“You have to name me. That’s how it works.”


Sefa is sixteen before she thinks to ask Monster out from under the bed. “Come up and sleep with me,” she whispers one night, when the growls that are really sobs get too loud. Sometimes Monster just purrs, but other days, days Sefa hardly sees her or days she’s quieter than usual, she seems to spend the whole night upset, and Sefa always hates herself for falling asleep.

Monster isn’t tame. When she comes out, she’s like a panther, wings ruffled, teeth bared. Sefa holds her hand out, and Monster flies to her, settling against her side, breath across her neck.

In her dreams, Sefa kisses Monster, kisses her and kisses her until they’re both breathless.

It’s well after sunrise when she wakes up, and Monster isn’t the bed with her anymore. She’s sitting on the windowsill, but she gives Sefa an assessing look when she sees her awake. “Do you have a name for me yet?” she says, but it feels like she’s asking a different question.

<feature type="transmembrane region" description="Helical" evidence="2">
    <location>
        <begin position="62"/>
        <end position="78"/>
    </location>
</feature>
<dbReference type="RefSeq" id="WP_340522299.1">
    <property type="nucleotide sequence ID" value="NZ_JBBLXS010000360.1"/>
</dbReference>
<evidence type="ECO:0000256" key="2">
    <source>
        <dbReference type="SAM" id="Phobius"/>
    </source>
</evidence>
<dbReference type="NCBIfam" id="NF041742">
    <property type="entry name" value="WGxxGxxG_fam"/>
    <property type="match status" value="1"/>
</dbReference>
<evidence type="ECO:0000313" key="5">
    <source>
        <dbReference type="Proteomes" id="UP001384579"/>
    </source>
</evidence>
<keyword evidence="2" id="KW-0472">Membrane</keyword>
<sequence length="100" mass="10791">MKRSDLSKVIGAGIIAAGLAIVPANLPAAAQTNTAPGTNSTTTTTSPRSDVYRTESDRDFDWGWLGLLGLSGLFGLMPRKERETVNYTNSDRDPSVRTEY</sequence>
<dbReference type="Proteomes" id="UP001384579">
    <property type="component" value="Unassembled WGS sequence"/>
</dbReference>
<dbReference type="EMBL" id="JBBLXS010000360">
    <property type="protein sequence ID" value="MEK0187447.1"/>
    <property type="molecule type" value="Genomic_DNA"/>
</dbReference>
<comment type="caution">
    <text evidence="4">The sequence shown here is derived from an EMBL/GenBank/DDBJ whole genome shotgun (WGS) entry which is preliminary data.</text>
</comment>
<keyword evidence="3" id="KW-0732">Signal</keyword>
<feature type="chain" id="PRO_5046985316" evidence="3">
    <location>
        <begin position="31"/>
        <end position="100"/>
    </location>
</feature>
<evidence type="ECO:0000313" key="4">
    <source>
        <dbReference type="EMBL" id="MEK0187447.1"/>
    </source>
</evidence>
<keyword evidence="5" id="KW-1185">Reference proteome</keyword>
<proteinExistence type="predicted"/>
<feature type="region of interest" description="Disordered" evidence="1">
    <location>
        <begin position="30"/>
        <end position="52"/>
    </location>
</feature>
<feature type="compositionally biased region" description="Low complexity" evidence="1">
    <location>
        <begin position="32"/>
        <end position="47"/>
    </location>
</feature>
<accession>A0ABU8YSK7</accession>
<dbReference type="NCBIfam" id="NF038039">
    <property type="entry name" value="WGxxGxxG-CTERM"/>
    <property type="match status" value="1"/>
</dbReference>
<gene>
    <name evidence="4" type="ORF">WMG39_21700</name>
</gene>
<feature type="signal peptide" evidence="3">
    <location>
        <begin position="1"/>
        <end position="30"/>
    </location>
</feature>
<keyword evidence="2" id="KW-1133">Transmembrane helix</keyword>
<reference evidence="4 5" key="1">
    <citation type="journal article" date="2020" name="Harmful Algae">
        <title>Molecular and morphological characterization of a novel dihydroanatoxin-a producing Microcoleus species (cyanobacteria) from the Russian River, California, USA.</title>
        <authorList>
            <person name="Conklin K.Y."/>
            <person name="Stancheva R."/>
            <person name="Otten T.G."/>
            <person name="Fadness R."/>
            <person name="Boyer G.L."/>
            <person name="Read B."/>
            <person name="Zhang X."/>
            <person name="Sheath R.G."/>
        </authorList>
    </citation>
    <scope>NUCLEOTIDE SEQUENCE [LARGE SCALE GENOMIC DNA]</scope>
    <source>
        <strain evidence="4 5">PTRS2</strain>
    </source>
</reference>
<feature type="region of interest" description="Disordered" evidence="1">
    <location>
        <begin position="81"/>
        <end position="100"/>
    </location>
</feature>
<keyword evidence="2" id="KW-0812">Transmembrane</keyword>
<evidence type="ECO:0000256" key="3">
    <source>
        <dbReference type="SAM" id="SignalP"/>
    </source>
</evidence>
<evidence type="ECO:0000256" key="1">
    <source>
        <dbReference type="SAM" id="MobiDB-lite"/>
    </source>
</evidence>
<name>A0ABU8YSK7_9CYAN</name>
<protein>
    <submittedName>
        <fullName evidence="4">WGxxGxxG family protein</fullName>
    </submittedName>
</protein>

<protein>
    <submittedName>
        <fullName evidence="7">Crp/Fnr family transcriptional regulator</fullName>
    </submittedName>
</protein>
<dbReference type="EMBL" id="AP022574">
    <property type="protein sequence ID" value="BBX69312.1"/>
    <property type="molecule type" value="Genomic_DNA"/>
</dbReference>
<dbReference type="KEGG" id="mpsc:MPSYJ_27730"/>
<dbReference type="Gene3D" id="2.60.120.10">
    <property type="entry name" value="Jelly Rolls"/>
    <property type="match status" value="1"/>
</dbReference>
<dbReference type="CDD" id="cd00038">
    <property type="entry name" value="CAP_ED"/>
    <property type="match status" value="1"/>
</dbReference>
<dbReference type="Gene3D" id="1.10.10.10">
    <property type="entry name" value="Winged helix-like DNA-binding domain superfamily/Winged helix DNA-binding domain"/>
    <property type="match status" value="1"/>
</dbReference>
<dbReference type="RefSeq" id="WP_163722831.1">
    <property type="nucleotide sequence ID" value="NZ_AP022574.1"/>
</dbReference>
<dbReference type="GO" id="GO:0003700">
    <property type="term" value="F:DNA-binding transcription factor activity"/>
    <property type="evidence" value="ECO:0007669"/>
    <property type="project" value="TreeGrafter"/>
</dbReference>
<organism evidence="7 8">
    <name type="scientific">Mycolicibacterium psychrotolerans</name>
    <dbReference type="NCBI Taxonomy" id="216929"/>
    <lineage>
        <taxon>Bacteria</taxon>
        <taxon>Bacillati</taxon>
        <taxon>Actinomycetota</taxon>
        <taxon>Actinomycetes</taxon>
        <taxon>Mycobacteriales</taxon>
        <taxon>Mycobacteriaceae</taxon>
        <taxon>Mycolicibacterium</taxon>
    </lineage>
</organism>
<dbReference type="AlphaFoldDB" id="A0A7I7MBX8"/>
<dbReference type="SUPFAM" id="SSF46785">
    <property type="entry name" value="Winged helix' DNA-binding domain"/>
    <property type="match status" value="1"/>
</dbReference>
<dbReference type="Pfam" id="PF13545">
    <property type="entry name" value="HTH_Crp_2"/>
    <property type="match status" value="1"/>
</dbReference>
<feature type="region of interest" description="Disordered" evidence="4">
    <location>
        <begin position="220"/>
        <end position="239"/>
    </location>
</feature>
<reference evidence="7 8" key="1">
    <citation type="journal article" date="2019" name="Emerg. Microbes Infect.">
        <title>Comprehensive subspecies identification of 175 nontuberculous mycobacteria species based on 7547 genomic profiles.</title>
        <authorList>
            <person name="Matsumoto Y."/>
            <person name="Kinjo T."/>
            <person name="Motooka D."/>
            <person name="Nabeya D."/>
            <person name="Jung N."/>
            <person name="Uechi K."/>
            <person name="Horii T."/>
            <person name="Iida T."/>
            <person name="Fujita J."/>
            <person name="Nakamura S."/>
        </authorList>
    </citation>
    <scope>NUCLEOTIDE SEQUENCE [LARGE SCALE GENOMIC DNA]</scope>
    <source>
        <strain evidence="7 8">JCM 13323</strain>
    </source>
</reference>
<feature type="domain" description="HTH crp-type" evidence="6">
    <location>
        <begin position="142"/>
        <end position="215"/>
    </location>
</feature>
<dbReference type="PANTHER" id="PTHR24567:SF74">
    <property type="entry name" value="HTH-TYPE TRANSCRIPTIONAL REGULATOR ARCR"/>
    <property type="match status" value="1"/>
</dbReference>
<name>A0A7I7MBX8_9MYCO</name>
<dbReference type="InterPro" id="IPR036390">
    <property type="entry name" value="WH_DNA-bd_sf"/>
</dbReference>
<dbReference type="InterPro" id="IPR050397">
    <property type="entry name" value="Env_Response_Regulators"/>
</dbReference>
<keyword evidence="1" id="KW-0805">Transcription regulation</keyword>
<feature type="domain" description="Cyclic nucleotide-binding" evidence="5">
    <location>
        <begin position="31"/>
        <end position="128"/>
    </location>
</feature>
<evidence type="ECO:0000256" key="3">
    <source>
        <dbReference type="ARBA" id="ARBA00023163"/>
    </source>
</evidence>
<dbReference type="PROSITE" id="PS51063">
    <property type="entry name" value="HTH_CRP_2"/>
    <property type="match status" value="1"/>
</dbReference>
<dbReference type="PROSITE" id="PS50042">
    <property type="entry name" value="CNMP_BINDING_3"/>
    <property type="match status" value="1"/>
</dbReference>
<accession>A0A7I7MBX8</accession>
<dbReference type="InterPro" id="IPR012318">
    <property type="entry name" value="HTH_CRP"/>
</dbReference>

Sefa shakes her head and hates herself for not being good enough to break the curse. Monster just goes back to looking out the window.


She goes away for school, because Dad says she should, but she’s lonely. Her roommate is pretty and a little scary, which should make her like Monster but doesn’t, because Monster hasn’t been scary in years, no matter what she turns into every night, no matter that she told Sefa when she was seventeen that she killed someone before she fled to Sefa’s home.

Sefa studies, and calls Dad once a week. She writes a journal of all the things she’d like to say to Monster, lists of names that don’t quite settle right. She hasn’t been apart from her since she was a child, and she stacks books and mess under her bed so it feels less empty, only for her roommate to roll her eyes at her for being messy. One night, drunk and melancholy, she calls home when she knows her dad will be out and lets the phone ring and ring till the machine picks up. “Is someone there?” she asks, hearing her own voice waver, but she doesn’t even get a growl in response.